History has always intrigued me. There’s a certain joy I get from combing through old Sears catalogs, newspapers, photos and diary entries, many of which are available online. Aside from the fact that the dresses were really pretty back then, the fact that humans have been living both extraordinary and ‘ordinary’ lives for hundreds of years is fascinating. Personally, I find the accounts of the ‘ordinary’ people more interesting.
While creative writing is my top priority, I ultimately chose to be a history major, rather than a writing major (instead minoring in it). I always enjoy the quarter more if I have some old documents to pursue over. And I figure it will help me in my writing, since one of the genres I write is historical fiction.
I’m a dual enrolled student beginning this quarter, taking some credits at Clark, and some at Portland State University. Right now, I am taking two history classes at PSU. I don’t have any left to take at Clark, because the PSU Bachelor of Arts of History doesn’t allow more than 20 credits at lower division coursework. Last spring, I met that limit at Clark. So, all in all, I have taken four history classes at Clark and enjoyed each and every one. They all had different styles and were all ones I would recommend.
I’ve taken two U.S History classes, one World History class, and Native American History. Native American History, I took in the spring of 2014, and it was a wonderful class. The Pacific Northwest is filled with Native American history, just as every part of the country is. It’s an important class to take, even if some of the content is hard to hear about.
World History was taken with Dr. Anita Fisher, who is a fabulous professor. Dr. Fisher has been teaching at Clark for years, and even if you don’t like history, you’ll like her class. It’s fun and unique. One of the projects we do is having the option of either writing a paper on a primary source or doing a presentation. The presentation we dressed as a historical figure. Dr. Fisher has a huge amount of costumes in the classroom–the classroom is decorated with past projects and has wardrobes filled with costumes and hats. I did my presentation dressed as Jane Austen.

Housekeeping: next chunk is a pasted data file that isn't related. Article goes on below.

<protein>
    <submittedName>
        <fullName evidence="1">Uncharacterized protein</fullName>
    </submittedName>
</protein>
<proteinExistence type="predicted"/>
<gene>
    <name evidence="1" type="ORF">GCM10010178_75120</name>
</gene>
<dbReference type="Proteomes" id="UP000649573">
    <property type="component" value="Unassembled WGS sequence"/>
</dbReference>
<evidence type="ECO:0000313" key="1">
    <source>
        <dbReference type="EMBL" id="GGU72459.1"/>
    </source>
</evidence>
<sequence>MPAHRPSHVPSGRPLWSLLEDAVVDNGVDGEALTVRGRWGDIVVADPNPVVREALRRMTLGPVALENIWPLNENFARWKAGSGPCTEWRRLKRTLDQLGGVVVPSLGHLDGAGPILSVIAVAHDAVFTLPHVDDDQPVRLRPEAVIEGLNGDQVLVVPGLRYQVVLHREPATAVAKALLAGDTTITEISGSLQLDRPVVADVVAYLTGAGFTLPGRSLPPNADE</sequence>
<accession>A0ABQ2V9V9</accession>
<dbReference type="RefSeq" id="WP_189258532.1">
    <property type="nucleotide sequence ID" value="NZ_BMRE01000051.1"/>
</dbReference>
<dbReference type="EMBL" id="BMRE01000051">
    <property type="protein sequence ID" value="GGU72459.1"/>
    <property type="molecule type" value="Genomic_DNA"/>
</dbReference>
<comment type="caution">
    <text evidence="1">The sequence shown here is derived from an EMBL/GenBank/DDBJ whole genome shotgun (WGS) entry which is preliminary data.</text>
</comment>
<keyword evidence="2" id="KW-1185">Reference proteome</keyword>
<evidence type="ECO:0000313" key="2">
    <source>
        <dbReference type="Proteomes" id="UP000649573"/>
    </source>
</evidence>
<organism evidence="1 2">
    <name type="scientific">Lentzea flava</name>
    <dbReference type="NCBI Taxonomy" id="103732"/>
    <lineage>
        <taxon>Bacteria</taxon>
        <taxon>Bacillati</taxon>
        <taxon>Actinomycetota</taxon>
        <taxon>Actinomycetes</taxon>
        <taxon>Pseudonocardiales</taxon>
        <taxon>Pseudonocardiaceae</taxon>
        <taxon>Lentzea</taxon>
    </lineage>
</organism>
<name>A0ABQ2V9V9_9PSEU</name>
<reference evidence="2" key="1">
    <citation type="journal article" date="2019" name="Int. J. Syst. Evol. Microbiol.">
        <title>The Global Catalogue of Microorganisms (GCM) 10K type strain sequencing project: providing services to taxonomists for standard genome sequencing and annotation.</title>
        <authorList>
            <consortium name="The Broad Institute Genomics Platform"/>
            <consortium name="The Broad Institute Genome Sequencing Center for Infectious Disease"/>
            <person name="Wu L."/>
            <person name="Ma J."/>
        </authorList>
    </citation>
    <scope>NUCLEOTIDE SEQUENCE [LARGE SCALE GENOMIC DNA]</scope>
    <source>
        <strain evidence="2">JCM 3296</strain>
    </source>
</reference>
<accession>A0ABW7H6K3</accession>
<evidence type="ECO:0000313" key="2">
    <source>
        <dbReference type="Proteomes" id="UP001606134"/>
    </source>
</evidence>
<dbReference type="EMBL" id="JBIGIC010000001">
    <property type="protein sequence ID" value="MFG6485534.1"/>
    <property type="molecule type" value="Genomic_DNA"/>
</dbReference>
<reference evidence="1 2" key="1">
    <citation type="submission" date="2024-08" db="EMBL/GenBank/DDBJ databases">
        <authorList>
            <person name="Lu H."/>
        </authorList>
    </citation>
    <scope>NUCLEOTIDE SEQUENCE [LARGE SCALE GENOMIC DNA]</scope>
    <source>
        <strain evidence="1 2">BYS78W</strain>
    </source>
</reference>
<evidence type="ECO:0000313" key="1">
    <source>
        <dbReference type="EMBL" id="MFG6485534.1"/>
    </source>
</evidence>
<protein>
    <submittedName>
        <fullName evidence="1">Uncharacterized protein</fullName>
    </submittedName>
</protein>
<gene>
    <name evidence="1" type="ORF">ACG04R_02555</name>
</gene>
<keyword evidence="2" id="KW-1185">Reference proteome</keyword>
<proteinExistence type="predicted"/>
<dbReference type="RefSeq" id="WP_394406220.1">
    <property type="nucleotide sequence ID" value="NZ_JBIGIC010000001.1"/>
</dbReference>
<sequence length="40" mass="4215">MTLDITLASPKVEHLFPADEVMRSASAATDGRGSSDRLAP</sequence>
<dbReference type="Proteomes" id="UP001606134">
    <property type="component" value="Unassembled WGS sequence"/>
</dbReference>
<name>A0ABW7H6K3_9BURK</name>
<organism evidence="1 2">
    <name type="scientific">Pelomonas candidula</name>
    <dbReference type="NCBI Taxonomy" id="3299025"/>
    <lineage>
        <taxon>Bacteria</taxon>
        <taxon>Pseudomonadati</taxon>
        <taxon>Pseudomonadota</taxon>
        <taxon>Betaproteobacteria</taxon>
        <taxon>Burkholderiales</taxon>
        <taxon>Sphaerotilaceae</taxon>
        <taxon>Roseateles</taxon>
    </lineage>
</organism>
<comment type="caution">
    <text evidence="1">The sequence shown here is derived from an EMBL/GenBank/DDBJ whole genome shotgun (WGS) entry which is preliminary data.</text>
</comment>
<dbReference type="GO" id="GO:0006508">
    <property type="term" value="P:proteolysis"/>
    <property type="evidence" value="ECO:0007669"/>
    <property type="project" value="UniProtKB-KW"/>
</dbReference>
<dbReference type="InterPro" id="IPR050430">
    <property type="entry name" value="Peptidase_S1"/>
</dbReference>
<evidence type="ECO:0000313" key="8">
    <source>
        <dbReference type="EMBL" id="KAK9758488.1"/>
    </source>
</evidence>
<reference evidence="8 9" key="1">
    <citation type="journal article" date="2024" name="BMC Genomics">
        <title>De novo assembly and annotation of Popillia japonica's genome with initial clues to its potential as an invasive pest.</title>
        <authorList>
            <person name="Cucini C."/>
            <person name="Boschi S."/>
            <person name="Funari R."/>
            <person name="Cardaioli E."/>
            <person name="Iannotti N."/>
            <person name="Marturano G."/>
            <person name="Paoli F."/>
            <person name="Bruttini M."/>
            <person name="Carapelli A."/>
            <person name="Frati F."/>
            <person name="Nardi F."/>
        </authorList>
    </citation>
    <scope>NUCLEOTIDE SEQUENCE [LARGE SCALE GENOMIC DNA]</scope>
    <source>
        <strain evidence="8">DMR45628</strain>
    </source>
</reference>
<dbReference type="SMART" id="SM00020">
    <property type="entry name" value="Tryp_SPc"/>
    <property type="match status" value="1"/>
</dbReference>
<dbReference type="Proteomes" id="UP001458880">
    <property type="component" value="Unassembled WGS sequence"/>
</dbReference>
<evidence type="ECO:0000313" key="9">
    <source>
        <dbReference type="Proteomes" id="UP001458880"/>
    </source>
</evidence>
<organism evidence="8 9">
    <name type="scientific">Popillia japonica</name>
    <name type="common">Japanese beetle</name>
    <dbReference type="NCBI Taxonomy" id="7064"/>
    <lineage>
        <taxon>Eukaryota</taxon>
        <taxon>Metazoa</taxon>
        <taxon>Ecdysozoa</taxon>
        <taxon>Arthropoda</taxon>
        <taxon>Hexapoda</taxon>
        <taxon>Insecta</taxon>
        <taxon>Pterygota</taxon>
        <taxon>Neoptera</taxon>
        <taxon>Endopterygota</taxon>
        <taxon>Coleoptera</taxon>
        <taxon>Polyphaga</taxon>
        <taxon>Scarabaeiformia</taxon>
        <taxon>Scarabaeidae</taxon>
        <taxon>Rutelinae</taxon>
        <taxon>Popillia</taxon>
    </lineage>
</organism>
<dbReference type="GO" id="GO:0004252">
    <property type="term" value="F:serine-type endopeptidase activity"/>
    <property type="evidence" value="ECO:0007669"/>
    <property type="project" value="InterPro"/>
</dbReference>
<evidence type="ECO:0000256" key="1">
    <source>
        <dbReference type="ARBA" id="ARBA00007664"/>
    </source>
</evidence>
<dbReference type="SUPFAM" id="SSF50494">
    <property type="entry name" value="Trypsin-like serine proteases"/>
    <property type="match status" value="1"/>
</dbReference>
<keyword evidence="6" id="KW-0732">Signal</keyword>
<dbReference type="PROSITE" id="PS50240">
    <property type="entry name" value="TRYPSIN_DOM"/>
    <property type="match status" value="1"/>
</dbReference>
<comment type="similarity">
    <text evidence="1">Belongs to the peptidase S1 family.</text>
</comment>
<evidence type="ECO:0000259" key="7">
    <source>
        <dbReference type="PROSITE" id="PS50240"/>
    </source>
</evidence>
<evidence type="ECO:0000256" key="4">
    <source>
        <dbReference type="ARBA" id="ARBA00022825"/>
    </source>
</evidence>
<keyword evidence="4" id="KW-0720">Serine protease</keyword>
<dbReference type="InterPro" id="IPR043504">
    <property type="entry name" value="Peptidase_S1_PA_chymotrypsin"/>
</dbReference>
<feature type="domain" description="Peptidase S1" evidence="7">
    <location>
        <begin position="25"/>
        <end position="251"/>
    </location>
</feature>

One question history majors often get is “what are you going to do with your major?” and “how are you going to make money?” Contrary to belief, there is actually a wide array of opportunities for history majors. Some of these include researcher, museum curator, teacher, archivist, marketing, management, biographer, lawyer, politician, and even FBI agent. Besides more major specific careers, it’s also a good major to have for general jobs such as admin, information, editing, marketing, and anything with strong writing and/or research skills. To be a history major, you will have to write an endless amount of papers and those papers require research. If you are skilled at that, there are many jobs, much like with an English major that are open to you. It’s a bit of an umbrella major. Personally, I’d like to work in museums eventually, but I am glad that I have a major that will allow me to get entry-level jobs, such as admins, at first. History is definitely a career to consider.